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Ahh that was a problem with my wireless router (sorry, should have mentioned was with wireless)
I changed the channel frequency and no more ping time outs...

Maybe this is what was driving me crazy all along...

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  Reply # 499922 31-Jul-2011 00:05
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GeoffisPure: Ahh that was a problem with my wireless router (sorry, should have mentioned was with wireless)
I changed the channel frequency and no more ping time outs... 



ALWAYS do speed and latency testing via a hard wired connection. Wireless has so many variables - like a performance hit when someone cooks their popcorn in the microwave - that its hard to guarantee a legitimate result.




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  Reply # 499924 31-Jul-2011 00:26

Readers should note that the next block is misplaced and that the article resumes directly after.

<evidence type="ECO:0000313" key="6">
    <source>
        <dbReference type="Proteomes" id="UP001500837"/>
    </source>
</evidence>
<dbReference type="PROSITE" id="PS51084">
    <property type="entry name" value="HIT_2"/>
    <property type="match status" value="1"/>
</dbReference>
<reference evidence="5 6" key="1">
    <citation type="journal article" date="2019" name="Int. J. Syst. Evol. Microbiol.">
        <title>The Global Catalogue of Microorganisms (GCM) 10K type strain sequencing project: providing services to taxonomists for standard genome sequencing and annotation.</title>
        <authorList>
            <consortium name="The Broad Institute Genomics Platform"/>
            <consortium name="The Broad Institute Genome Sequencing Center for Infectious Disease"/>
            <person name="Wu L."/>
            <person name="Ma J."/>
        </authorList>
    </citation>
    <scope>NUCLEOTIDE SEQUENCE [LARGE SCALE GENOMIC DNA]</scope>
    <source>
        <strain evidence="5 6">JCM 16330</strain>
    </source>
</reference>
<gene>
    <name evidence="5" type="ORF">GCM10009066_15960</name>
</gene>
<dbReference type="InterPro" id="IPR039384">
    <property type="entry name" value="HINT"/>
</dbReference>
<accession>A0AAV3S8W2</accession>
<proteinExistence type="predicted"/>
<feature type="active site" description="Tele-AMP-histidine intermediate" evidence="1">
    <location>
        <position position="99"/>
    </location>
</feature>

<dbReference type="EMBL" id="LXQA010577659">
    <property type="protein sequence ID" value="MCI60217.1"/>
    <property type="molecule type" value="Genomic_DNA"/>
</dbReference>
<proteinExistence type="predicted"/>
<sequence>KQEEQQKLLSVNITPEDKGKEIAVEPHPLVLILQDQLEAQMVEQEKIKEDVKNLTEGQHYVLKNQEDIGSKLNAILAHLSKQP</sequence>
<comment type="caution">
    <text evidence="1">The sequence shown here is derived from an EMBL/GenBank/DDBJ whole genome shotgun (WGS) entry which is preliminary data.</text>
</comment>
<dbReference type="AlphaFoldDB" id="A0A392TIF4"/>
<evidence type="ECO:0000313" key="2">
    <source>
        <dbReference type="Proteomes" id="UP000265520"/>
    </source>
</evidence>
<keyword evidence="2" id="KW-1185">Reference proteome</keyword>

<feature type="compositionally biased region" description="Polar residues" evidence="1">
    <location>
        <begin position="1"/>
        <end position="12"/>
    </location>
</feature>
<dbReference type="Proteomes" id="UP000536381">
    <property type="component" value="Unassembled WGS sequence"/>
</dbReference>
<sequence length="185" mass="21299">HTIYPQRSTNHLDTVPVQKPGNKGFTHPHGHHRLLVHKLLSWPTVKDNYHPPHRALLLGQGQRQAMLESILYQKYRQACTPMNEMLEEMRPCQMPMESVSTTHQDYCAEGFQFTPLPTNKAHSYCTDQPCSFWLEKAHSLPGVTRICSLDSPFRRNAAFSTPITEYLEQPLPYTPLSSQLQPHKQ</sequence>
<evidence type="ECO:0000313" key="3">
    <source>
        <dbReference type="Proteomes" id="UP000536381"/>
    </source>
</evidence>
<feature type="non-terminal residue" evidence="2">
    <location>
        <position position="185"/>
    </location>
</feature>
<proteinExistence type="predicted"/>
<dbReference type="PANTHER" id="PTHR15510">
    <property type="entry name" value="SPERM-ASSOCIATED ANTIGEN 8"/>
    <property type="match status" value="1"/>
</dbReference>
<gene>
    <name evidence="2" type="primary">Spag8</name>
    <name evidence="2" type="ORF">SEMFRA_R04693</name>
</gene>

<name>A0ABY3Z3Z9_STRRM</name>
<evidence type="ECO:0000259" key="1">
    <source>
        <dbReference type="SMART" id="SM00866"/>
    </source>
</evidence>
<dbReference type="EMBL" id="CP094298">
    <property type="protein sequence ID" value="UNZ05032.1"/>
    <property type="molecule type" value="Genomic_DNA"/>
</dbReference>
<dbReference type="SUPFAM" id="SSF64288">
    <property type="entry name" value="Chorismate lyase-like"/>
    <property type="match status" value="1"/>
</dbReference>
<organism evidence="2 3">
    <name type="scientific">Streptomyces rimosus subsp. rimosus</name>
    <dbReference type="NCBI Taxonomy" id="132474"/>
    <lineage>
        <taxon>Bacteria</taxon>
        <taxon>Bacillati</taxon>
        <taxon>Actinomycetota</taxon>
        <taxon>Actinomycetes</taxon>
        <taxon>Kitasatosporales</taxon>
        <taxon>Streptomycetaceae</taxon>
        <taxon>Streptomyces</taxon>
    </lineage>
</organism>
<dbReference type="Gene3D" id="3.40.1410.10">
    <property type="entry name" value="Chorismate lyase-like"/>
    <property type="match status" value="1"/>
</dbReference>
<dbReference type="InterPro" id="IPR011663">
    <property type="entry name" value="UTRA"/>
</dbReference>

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Try shaping the downloads at your end to below the maximum achievable burst... If you can avoid TCP having to back off and then ramp back up then you can achieve more consistent speeds.

Cheers - N



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Ultimate Geek
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  Reply # 499925 31-Jul-2011 00:42
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Talkiet: Try shaping the downloads at your end to below the maximum achievable burst... If you can avoid TCP having to back off and then ramp back up then you can achieve more consistent speeds.